Madeline (Helena Howard) is told she is not to be the cat, but to be inside the cat by a nurse - or who seems to be a nurse. But she is not entirely sure, and that is thanks to her desire to escape her life with her single mother Regina (Miranda July) by delving into acting classes, Madeline much taken with her new teacher Evangeline (Molly Parker) who teaches her new ways of seeing herself and regarding the world through the eyes of different characters she can adopt. However, over the past while Madeline has been suffering from behavioural issues and may not be entirely healthy mentally, not healthy enough to immerse herself in improvisational theatre: in fact, she may even snap.
Don't go into Madeline's Madeline expecting everything spelled out for you, it was not that kind of film, here it was far more about the impressions you derived of the characters and what you could piece together about their backgrounds and most importantly, their motivations. Who is being manipulated and who is the manipulator, we could ask? Are those roles able to be switched? Is the old, early psychiatric idea of female hysteria in any way valid, for instance? If you get a bunch of women and get them to organise something will their personalities and gender inform the matter for the better or the worse? Why is Madeline dressed up in a turtle costume at the beach?
All sorts of inquiries that may be running through your mind should you give in to the film's woozy, borderline chaotic tone. Before you take umbrage and raise concerns this was doing down the sisterhood, it should be pointed out the writing team was all-female, and the director was the intriguing Josephine Decker, who had cornered the market in none-more-indie dramas and quirkfests in much the same manner as one of the stars, Miranda July had attempted around the same time. Her casting was interesting, as on the surface this could have passed for one of her own eccentrically twee (and irritatingly idiosyncratic) efforts, which made her appearance concerning, as did reports this film had been heavily "workshopped".
Yet July was not cast in what you might think of as the Miranda July part, that went to Molly Parker who essayed the kind of reading you would have thought was a take-off of her co-star with Evangeline's self-obsessed and single-minded pursuit of expression at the expense of any logic, fictional or thematic. But nope, July was the worried parent who has witnessed her daughter's psychological maladjustment and rightly frets these acting classes are doing her no good whatsoever, all this artistic muse following essentially an excuse for self-indulgence to the extent that sanity is rejected in favour of a focus on the worst aspects of your personality since you believe they are your most valid elements of your mental constitution. Though even that takes in a certain embrace of woolly psychological interpretation.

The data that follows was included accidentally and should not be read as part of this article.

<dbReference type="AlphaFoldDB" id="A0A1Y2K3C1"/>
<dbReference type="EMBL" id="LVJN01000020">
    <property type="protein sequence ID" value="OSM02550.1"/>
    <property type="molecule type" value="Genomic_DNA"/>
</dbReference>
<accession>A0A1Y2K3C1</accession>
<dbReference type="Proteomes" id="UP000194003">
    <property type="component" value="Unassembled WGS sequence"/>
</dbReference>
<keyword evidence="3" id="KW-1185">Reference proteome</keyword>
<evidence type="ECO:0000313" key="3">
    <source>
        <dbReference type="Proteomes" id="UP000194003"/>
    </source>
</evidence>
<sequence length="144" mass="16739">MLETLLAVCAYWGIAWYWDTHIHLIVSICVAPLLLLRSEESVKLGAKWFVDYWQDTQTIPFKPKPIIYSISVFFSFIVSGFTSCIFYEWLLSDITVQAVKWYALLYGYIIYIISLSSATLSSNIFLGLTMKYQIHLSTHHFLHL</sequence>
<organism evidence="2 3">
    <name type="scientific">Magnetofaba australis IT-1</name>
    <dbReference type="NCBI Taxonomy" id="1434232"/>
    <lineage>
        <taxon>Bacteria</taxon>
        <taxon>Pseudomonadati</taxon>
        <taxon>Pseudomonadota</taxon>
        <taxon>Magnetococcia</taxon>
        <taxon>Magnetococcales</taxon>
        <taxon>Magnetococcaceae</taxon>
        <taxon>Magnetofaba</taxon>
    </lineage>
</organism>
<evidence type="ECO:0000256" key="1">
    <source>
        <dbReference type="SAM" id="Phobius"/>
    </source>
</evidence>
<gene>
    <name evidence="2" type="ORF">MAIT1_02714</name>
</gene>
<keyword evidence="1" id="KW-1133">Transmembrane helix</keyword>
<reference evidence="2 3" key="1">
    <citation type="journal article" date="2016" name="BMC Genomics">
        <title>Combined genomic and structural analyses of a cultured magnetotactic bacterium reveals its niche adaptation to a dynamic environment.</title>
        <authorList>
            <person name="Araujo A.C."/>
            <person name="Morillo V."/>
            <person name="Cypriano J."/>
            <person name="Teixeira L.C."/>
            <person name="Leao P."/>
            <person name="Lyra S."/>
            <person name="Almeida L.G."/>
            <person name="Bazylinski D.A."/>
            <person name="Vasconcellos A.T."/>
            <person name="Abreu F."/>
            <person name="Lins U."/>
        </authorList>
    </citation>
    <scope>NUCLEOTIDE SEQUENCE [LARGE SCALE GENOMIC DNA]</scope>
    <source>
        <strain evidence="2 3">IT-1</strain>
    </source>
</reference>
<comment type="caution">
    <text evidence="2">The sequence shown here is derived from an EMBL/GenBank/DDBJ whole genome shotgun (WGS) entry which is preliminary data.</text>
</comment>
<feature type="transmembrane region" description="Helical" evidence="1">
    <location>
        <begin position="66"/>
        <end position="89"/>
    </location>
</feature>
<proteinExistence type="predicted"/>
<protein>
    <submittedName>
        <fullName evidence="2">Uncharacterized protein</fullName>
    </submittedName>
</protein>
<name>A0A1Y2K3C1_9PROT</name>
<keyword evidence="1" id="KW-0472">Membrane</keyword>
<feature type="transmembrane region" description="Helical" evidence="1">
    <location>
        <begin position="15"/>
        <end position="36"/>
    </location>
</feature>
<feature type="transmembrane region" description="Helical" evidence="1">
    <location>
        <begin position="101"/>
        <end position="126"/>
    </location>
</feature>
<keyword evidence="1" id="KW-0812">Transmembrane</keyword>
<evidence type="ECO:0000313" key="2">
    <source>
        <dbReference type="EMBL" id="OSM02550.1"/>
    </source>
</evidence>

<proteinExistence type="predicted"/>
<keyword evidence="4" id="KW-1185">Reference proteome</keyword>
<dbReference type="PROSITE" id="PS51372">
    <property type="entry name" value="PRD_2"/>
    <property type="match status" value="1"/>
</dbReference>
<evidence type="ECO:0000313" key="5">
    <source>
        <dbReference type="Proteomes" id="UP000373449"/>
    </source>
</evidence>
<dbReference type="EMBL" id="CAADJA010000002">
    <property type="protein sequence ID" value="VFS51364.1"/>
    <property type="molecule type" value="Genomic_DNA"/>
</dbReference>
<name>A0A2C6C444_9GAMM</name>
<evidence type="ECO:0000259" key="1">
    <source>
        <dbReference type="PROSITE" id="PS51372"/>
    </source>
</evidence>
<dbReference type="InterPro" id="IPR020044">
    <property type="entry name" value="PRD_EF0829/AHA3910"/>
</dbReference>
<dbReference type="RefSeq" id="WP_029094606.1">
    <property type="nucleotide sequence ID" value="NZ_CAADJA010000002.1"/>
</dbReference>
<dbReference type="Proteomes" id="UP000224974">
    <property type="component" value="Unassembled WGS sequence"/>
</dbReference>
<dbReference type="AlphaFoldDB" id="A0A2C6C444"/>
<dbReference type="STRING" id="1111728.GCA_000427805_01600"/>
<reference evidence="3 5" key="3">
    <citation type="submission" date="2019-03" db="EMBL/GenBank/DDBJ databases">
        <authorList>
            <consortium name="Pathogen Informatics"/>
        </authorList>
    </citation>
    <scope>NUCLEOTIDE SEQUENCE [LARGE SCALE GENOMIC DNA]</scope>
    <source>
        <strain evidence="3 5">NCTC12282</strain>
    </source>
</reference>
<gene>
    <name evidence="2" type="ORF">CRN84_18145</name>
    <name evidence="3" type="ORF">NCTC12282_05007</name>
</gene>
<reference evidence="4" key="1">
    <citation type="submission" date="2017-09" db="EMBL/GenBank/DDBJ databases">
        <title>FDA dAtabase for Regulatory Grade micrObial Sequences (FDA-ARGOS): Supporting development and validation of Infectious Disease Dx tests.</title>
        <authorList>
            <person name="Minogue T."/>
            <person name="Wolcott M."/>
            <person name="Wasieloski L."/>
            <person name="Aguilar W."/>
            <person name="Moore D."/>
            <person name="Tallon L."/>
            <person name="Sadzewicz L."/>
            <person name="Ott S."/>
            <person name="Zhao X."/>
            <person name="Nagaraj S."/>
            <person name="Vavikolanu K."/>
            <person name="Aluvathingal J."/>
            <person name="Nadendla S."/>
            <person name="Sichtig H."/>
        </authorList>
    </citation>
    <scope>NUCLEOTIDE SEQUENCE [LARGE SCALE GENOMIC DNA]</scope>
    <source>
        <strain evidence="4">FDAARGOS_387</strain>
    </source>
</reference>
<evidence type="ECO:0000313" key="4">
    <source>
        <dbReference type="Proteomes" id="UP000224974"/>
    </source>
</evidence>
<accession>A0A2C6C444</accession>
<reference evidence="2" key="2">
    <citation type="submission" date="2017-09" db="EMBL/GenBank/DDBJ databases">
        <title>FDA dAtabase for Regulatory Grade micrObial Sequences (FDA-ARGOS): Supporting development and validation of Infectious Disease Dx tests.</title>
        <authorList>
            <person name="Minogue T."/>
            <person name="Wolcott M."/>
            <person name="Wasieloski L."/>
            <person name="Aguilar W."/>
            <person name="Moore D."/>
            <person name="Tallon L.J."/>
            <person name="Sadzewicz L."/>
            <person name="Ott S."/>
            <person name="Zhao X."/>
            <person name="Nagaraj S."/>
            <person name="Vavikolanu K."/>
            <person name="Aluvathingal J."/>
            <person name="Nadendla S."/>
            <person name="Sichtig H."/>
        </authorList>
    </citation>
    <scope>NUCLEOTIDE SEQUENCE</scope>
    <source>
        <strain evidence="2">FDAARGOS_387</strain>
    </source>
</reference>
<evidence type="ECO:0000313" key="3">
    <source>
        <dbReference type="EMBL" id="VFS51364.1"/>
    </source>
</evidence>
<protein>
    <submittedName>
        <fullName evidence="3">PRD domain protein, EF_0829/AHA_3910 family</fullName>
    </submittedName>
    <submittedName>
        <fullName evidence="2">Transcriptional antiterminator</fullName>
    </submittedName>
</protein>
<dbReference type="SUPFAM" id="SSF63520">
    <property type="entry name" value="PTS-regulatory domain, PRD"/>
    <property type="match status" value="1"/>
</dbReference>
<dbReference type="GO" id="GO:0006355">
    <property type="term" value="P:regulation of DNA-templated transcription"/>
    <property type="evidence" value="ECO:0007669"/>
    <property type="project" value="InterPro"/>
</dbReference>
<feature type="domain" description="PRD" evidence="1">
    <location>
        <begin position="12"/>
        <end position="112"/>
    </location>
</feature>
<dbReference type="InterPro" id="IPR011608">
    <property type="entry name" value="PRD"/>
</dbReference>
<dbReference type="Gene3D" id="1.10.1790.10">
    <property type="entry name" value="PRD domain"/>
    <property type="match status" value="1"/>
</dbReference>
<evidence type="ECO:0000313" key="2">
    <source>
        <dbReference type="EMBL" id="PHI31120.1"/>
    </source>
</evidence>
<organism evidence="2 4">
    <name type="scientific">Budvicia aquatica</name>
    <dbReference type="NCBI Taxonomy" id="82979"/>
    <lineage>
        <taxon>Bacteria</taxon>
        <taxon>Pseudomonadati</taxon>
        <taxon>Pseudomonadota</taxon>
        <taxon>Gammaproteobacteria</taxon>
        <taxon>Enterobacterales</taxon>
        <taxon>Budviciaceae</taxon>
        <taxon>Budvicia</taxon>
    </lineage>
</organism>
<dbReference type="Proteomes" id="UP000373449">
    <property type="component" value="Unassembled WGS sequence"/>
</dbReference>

None of this would be half as successful artistically had the centre been weak, but Howard was able to render her capricious, increasingly unstable character as convincing and someone to feel genuinely fearful for, with Madeline's bad decisions and tantrums seemingly encouraged by Evangeline because it makes for better improvisational theatre. If anything, the tutor is the villain since she takes no responsibility for setting off confusing and deceptively reassuring thoughts in her pupil's head, so that by the time she realises the poor girl has been driven off her rocker by her teachings and ludicrous notions of self-actualisation it is too late - but is it too late for Madeline or Evangeline? There is a danger with this stuff that it can be criticised for the same reasons it supposedly holds up what it depicts for criticism, and there were certainly viewers who took against it, yet Decker worked up a curious integrity and desire to do right by Madeline even as the girl sinks into madness; if you met this halfway, it would be rewarding. Music by Caroline Shaw.